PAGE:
If you're jumping into your first automotive restoration project and you'll be building custom panels with sheet metal, you're going to want to be sure you have a high-quality welder to get the job done. For most automotive purposes, the best welder for your needs is going to be wire fed. These are usually easier for new welders to get the hang of, making your metal fabrication project a success. Most wire fed welders will function on a standard household power current, too, so you won't need a specialty outlet to run it. Here are a few things to look for when you're choosing the welder for your fabrication work.
Evaluate the Power Needs
Most household electrical systems carry a volt rating of either 120 or 240. When you're looking for a wire welder, make sure that you know what the actual volt rating is for the machine, because that will dictate which power supply you'll need for the welder to function properly. Look at the outlets you have in the garage or work area. If you have a round-shaped outlet in the area that's fairly large in diameter, that's a 240-volt outlet. That means you can choose either rating of welder and still have somewhere you can plug it in.
In addition to the voltage of the outlet, you'll also want to make sure that the power circuit has a sufficient amp rating. Check your electrical panel or circuit breaker for the current rating. Your panel should be clearly labeled, so look for the breaker that's marked for the space where your work area is. It should have an amp rating stamped on it. Look for numbers like 15, 20 and 30. If you buy a welder that's rated for a 40-amp circuit, don't plug it in to a circuit that's only rated for 20. If you do, you're going to risk not only blowing the breaker, but potentially ruining the welder too.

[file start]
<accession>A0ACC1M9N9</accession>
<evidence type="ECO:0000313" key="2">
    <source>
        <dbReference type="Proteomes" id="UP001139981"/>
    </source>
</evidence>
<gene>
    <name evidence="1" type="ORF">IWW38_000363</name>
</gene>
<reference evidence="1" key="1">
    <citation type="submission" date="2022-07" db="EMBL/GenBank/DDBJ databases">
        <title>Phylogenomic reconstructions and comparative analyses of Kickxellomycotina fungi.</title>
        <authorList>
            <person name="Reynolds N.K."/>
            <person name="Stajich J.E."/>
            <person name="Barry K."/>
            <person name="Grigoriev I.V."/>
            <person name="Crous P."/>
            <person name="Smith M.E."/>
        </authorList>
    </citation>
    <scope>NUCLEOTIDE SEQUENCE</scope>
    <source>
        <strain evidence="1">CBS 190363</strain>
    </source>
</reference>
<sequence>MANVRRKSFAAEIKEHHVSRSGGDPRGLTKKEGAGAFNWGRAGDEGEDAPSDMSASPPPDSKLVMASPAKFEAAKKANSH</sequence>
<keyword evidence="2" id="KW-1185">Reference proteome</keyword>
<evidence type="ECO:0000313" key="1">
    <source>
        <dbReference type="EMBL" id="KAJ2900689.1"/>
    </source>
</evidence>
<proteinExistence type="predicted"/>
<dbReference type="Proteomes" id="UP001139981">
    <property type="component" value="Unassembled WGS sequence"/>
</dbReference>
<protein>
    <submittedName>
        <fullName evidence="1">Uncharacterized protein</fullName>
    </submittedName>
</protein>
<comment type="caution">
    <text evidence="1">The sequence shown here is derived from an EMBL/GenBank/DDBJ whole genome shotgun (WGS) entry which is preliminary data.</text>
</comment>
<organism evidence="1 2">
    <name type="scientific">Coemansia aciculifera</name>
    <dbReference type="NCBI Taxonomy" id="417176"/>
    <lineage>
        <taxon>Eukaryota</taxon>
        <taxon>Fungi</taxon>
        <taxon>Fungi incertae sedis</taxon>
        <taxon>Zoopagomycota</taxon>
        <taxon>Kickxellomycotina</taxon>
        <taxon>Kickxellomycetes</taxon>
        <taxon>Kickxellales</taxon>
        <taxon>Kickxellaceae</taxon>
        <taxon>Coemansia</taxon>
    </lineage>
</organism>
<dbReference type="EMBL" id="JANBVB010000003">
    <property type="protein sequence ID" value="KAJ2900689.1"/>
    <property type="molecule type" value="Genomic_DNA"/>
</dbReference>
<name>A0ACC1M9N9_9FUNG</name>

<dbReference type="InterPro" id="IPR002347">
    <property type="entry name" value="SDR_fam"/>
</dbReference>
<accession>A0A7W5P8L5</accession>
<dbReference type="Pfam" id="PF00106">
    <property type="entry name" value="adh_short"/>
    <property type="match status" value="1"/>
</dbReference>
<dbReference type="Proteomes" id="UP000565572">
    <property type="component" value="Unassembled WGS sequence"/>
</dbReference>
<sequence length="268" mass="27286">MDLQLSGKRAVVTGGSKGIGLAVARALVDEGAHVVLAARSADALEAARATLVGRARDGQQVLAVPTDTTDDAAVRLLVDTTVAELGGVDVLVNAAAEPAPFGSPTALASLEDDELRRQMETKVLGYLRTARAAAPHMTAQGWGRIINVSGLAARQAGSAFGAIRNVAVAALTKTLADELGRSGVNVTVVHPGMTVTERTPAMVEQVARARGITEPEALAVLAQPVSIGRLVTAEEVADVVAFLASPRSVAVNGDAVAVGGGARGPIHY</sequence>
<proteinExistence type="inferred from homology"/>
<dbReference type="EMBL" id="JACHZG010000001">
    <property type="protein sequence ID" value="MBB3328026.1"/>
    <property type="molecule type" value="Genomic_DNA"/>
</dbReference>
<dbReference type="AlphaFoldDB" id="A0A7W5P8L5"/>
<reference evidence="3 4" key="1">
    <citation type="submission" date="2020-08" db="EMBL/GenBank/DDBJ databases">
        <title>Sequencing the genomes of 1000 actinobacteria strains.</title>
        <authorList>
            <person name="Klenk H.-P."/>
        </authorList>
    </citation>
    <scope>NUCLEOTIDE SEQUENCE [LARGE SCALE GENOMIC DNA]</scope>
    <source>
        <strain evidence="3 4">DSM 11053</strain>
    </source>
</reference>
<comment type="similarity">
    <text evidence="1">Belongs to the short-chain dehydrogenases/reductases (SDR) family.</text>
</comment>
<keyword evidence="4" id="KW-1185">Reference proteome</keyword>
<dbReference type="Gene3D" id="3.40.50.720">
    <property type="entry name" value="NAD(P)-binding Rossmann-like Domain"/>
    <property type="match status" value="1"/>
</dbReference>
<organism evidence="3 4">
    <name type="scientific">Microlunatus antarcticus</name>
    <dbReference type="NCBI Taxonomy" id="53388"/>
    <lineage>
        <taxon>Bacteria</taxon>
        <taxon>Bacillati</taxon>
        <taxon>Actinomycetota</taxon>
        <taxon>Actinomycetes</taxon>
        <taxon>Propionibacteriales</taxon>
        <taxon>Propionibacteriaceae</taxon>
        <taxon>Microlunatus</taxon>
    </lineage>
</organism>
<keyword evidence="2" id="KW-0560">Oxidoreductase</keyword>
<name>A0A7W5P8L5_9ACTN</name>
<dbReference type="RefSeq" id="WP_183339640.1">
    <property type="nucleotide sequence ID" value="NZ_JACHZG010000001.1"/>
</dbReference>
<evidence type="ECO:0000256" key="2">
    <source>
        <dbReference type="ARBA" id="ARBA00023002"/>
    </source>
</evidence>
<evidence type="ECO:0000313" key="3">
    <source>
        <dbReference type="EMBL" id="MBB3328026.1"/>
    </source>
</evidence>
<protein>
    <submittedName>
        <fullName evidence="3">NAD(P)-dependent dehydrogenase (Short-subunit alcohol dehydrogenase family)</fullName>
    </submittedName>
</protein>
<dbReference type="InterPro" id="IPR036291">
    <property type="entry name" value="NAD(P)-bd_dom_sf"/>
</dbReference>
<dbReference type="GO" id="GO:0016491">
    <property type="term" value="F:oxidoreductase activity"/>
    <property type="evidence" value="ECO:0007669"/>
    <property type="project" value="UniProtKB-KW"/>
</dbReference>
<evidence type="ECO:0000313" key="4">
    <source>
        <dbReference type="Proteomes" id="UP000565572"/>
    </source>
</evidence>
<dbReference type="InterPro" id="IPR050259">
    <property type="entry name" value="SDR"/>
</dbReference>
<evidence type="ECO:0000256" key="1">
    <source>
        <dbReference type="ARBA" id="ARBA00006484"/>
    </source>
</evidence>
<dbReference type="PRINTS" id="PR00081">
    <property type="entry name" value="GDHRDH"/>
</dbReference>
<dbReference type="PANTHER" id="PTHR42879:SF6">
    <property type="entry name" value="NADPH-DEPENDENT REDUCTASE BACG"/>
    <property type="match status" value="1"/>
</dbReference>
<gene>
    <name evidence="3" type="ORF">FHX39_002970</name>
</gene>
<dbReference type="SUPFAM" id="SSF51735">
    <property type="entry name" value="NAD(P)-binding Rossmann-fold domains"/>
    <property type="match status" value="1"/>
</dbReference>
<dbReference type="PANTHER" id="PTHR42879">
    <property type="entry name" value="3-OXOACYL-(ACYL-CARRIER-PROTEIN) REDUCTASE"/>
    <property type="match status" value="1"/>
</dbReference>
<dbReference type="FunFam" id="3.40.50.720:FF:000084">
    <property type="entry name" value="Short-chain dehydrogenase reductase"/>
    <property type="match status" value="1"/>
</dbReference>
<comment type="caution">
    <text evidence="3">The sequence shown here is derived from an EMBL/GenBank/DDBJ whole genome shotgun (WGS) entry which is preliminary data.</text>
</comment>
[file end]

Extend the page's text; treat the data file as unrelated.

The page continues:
Consider the Duty Cycle
The duty cycle is the amount of time the welder will operate consistently before it needs to shut down and cool. In most situations, you'll see it presented as a percentage. When evaluating that percentage, look at the packaging to determine what period of time it's based on. For example, a 70-percent duty cycle for a ten minute operating window means you get seven minutes of use before shutting it down for at least three minutes. But, if the manufacturer rates the duty cycle on a five-minute span, that's a much shorter usage period.
For basic auto body fabrication, you shouldn't need a high rating for the duty cycle, because a lot of your welding will probably be spot work and smaller jobs. Opt for something with a moderate duty cycle, though, so you're not cut short and left with intermittent welds.
With these tips, you can choose the right welder to complete all of your metal fabrication work on your restoration. Contact a fabricator, such as Legacy Restoration & Construction LLC, for further help.